The Provincial Council can exercise power in regard to the subjects in this list. However before the Provincial Council could pass a statute on such subject, it should consult Parliament for its opinions on the provisions contained in such statute. The Provincial Council however is not bound to give effect to whatever opinion that is expressed by Parliament.

Where Parliament desires to pass an Act on a subject in this list it can do so provided however that it would consult the Provincial Councils about the provisions of such Act.  Here again, it is not mandatory for Parliament to give effect to the opinions expressed by the Provincial Councils.  

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Organization of Provincial Councils

 

The Provincial Council is organized into nine institutions: 

 

i)         The Governor

ii)        The Council (Legislature)

iii)       The Chief Minister

iv)        Four Provincial Ministries

v)         The Provincial Public Service Commission

vi)        The Chief Secretary

 

 

The Governor

  • The Governor is the only person in the Council who has direct executive powers deriving from the Constitution.

  • He can exercise his functions,

 (i) directly or

(ii) through the Board of Ministers or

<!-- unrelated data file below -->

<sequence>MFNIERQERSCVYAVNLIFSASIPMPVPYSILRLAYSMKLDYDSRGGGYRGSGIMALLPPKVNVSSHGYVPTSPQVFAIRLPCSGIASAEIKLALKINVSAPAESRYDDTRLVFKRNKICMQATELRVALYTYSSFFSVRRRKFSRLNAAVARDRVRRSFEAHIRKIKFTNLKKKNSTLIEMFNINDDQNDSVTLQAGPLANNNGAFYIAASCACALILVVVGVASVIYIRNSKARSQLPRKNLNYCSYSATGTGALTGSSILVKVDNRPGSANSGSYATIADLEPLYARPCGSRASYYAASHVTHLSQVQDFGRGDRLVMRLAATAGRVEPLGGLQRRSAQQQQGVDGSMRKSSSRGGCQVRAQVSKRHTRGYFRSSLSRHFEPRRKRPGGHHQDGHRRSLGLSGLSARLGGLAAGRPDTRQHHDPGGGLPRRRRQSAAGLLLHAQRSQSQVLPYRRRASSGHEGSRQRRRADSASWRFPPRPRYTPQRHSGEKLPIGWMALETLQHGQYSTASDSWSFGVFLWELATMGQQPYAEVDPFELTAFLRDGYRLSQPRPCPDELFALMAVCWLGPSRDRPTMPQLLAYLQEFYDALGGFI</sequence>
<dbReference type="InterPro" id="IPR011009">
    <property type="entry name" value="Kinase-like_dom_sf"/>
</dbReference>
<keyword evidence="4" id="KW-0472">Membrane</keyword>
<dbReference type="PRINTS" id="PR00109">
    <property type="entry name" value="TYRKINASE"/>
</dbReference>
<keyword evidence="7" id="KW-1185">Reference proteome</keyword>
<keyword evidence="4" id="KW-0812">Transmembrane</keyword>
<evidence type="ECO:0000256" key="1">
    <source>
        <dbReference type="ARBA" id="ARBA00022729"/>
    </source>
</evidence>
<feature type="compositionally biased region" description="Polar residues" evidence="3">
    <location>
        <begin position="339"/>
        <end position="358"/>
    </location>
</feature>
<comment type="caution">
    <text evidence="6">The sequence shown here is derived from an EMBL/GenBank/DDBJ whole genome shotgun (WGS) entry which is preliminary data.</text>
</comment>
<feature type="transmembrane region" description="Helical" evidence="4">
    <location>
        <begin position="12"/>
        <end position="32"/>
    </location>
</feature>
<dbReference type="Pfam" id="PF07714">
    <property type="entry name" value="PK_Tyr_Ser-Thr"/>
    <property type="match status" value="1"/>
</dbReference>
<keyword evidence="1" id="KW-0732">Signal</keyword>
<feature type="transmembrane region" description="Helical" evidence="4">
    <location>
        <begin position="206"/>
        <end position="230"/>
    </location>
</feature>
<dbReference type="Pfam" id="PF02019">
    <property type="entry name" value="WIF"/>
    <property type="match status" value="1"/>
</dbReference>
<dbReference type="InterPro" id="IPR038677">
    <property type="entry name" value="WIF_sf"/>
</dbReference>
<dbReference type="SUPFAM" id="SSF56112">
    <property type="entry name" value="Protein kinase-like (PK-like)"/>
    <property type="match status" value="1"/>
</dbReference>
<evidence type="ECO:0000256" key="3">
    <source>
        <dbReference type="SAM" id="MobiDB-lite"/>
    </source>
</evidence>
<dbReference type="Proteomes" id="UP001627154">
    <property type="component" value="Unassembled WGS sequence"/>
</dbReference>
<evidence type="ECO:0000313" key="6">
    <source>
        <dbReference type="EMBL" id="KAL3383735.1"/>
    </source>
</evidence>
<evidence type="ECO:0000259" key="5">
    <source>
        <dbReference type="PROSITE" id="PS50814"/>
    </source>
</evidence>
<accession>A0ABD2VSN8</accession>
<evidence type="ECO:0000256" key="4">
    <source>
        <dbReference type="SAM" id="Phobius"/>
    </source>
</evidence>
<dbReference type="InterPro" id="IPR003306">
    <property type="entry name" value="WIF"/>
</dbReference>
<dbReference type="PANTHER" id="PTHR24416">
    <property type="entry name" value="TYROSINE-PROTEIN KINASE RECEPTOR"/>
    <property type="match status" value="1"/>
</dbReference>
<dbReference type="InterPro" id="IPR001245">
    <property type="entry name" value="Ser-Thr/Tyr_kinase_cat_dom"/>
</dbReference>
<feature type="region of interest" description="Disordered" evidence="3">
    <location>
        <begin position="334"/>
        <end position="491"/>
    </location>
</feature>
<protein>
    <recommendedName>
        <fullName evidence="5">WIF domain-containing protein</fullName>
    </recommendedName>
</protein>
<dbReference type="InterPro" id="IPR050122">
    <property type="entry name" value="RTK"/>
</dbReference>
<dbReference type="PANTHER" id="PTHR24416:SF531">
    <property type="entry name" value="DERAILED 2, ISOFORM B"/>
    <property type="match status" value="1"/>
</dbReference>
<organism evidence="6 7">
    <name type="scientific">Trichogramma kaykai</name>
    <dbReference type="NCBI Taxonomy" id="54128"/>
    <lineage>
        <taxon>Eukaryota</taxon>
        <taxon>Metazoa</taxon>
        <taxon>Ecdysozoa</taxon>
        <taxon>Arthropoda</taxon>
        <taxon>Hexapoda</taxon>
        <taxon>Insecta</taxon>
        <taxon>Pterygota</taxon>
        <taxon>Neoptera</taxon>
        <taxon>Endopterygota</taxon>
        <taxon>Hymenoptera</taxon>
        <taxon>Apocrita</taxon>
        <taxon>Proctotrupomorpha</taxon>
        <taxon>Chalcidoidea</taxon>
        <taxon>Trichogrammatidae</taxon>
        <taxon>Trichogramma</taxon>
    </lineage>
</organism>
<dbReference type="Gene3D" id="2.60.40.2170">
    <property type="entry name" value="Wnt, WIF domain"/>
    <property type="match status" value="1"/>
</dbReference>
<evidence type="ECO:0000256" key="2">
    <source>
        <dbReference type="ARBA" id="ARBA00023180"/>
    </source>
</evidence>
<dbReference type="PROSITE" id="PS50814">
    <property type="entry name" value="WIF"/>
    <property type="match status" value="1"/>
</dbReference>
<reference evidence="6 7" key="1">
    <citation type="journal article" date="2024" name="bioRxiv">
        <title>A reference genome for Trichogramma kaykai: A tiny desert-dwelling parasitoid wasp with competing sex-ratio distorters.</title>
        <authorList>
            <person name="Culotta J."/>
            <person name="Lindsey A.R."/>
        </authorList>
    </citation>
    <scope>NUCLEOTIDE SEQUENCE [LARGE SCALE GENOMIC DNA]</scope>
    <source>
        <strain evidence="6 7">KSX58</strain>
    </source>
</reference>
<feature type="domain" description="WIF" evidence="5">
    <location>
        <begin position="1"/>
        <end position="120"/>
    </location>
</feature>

(iii) through officers subordinate to him.

  • Except where it is required by the Constitution, to act differently (eg. according to his discretion or on the advice of the Chief Minister), the Governor is required to exercise his functions on the advice of the Board of Ministers.

  • The Governor is appointed by the President and as such he is his representative. He is not the representative of the people of the Province. All executive action of the Governor is taken in the name of the President.

  • He holds office during the pleasure of the President and his term is 5 years from the date of his appointment.

  • He has the powers, subject to the advice of the Chief Minister, to summon, prorogue or dissolve the Council and to send any messages to the Council. He has also to assent to the statutes passed by the Council before they can become law.

  • The Governor frames the Financial Rules of the Council, which regulate activities relating to the Provincial Fund and the Emergency Fund of the Province. He causes the Annual Financial Statement to be laid before the Council.

  • He determines all matters relating to members of the Provincial Public Service including the formulation of schemes of recruitment and the codes of conduct for such officers. He is also the Director of Establishments for the Provincial Public Service.

 

The Board of Ministers

  • The function of the Board of Ministers is to aid and advise the Governor in the exercise of his functions.

  • The Governor appoints the Board of Ministers, consisting of the Chief Minister and four other Ministers. He allocates business among the Ministers on the advice of the Chief Minister.

  • The Board of Ministers is collectively responsible and answerable to the Provincial Council.

 

The Chief Secretary

  • The Chief Secretary is appointed by the President with the concurrence of the Chief Minister.

  • His functions and responsibilities are not specifically laid down in legislation applicable to Provincial Councils.

  • In practice, the Chief Secretary is the Chief Executive Officer of the Provincial Council.

  • Under Financial Rules framed by the Governor, the Chief Secretary is the Chief Accounting Officer for the Provincial Fund.